Briefing Room

Martha Chamallas


Chamallas cited extensively in lead paint case

August 26, 2015 | Faculty

Judge Jack B. Weinstein of the United States District Court for the Eastern District of New York relied heavily on the research of Professor Martha Chamallas in deciding a recent case involving a young child who was injured by lead paint in an apartment building. G.M.M. v. Kipsom, 2015 U.S. Dist. Lexis 99715 (E.D.N.Y., July 29, 2015). In the case, the defendant landlord attempted to argue that damages should be reduced because the plaintiff was Hispanic, and, therefore, had a reduced likelihood of obtaining higher education and less future earning potential.

Chamallas has written several articles and a book (The Measure of Injury: Race, Gender, and Tort Law (2010), with Jennifer B. Wriggins) advocating that courts abandon the use of tables that make predictions of future earnings based on race, ethnicity, and gender and instead look at the plaintiff’s individual circumstances. For example, in the recent case decided by Judge Weinstein, the plaintiff’s father held a bachelor’s degree and his mother a master’s degree, both strong indicators that he would also go to college even if, on average, Hispanics are less likely to earn a post-graduate degree.

“Economic data that is minority-specific saddles those who do not conform to the data with adverse generalizations about their group, ‘the very kind of stereotyping that anti-discrimination laws were meant to prohibit,’” Judge Weinstein wrote, citing Chamallas’ article Civil Rights in Ordinary Tort Cases: Race, Gender, and the Calculation of Economic Loss, 38 Loy. L.A. L. Rev. 1435, 1439 (2005).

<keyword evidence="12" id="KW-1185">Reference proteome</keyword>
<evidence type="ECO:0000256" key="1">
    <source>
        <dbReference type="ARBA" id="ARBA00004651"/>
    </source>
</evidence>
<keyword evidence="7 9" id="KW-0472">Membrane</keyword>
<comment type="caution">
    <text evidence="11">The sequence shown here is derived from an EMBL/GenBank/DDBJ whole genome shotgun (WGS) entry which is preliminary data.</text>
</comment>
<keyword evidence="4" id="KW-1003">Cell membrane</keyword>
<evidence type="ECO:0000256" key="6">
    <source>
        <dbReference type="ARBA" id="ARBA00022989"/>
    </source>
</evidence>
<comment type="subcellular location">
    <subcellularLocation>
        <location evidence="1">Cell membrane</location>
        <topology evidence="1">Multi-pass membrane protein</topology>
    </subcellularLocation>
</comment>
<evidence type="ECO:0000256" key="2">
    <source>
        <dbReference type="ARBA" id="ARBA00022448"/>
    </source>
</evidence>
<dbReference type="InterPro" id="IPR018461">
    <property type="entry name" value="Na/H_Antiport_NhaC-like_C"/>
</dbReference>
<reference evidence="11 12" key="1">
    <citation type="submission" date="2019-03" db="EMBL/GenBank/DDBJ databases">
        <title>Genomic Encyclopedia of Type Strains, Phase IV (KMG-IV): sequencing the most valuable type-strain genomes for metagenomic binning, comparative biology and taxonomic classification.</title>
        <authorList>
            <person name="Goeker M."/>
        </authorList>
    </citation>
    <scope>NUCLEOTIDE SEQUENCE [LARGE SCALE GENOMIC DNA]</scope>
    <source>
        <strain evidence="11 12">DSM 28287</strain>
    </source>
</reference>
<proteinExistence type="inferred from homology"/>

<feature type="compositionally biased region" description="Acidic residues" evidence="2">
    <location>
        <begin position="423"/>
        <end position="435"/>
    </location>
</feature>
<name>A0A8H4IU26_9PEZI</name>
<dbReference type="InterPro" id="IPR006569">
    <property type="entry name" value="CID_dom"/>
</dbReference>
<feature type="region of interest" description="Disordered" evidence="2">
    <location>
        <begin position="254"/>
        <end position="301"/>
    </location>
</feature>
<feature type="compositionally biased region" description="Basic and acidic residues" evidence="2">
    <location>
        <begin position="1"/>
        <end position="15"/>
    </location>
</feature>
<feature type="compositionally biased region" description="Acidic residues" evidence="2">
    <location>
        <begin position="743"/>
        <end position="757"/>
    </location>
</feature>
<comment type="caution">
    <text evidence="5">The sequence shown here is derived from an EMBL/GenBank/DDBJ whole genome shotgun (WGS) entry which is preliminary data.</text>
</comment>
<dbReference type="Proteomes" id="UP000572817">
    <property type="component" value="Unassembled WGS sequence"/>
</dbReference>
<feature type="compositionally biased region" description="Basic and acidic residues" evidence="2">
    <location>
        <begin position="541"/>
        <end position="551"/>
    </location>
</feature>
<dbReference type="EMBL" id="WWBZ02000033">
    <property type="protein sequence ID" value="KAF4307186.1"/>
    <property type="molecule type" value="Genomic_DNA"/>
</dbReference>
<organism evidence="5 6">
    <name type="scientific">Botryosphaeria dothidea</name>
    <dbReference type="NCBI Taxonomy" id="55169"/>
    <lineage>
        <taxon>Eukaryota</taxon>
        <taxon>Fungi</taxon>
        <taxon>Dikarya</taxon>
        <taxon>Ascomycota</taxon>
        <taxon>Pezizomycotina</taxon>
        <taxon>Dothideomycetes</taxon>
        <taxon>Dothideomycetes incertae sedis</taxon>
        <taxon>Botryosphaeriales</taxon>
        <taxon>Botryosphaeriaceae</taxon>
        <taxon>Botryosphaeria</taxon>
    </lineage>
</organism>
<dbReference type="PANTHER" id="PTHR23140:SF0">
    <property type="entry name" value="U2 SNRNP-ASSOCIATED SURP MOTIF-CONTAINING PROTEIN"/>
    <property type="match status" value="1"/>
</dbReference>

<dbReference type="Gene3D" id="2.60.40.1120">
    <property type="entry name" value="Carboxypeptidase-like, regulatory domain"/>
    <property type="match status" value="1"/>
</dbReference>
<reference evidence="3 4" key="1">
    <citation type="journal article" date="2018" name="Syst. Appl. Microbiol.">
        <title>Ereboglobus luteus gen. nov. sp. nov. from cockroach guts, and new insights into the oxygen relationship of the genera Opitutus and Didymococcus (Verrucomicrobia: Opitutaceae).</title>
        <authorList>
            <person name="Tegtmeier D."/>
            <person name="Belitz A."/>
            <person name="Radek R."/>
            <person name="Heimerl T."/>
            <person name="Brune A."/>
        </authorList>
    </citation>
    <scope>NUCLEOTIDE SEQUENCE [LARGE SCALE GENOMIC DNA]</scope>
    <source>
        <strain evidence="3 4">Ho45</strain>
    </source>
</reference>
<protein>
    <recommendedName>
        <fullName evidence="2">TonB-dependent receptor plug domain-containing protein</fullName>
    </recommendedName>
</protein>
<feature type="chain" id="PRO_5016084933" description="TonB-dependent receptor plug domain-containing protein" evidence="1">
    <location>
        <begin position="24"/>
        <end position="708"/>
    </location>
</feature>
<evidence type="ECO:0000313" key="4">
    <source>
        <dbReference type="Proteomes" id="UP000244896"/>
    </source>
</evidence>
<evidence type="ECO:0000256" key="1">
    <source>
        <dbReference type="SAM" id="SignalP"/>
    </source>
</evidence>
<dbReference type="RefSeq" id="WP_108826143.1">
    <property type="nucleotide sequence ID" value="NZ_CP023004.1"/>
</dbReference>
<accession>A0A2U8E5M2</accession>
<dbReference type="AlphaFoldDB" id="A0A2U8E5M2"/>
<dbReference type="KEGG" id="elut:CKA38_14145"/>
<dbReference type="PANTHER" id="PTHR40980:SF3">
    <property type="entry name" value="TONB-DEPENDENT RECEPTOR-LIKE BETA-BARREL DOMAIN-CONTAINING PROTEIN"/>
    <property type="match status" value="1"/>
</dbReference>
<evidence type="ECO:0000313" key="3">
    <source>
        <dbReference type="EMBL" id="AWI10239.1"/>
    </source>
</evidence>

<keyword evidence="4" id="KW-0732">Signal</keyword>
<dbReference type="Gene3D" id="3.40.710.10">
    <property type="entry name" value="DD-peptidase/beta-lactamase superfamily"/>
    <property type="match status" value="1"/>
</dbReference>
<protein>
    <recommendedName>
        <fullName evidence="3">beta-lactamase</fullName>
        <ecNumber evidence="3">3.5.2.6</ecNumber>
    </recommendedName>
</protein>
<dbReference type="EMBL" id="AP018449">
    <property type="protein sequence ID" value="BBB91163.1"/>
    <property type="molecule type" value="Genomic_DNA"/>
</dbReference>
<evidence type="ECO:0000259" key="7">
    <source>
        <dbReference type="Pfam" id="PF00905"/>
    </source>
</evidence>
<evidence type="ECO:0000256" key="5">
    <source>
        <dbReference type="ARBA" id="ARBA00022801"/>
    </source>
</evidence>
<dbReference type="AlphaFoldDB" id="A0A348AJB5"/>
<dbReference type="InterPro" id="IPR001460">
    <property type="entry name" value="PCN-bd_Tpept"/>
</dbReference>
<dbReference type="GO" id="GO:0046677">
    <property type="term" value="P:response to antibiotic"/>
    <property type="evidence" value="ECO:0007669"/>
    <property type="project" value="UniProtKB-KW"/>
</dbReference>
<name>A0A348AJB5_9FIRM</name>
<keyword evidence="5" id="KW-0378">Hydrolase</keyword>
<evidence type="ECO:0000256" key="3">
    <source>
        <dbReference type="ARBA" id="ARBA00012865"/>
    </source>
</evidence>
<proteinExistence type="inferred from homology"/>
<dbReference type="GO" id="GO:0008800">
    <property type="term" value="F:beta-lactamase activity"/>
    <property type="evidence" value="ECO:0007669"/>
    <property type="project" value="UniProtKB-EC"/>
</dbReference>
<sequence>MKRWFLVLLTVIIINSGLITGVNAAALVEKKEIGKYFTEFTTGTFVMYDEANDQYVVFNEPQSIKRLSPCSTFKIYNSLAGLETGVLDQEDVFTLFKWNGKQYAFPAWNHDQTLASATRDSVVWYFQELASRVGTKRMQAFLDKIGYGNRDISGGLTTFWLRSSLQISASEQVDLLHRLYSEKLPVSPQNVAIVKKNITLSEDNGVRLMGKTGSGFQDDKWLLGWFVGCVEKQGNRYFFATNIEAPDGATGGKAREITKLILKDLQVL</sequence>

In her scholarship, Chamallas argues that the use of race or ethinic-specific tables to predict future earnings of young children in lead paint cases is particularly problematic because it often greatly undervalues the children’s potential and makes it “ cheaper to injure poor minority children, providing less incentive for defendants to take measures to clean up toxic hazards in the neighborhoods most affected by lead paint.”

Chamallas’ work was also extensively cited in McMillan v. City of New York, which involved an African –American man who was paralyzed during the 2003 Staten Island ferry crash. It was the first case to hold that the use of race to determine tort damages violates the equal protection and due process guarantees of the U.S. Constitution.

Read the full opinion below.

Hernandez Adams v. Kimpson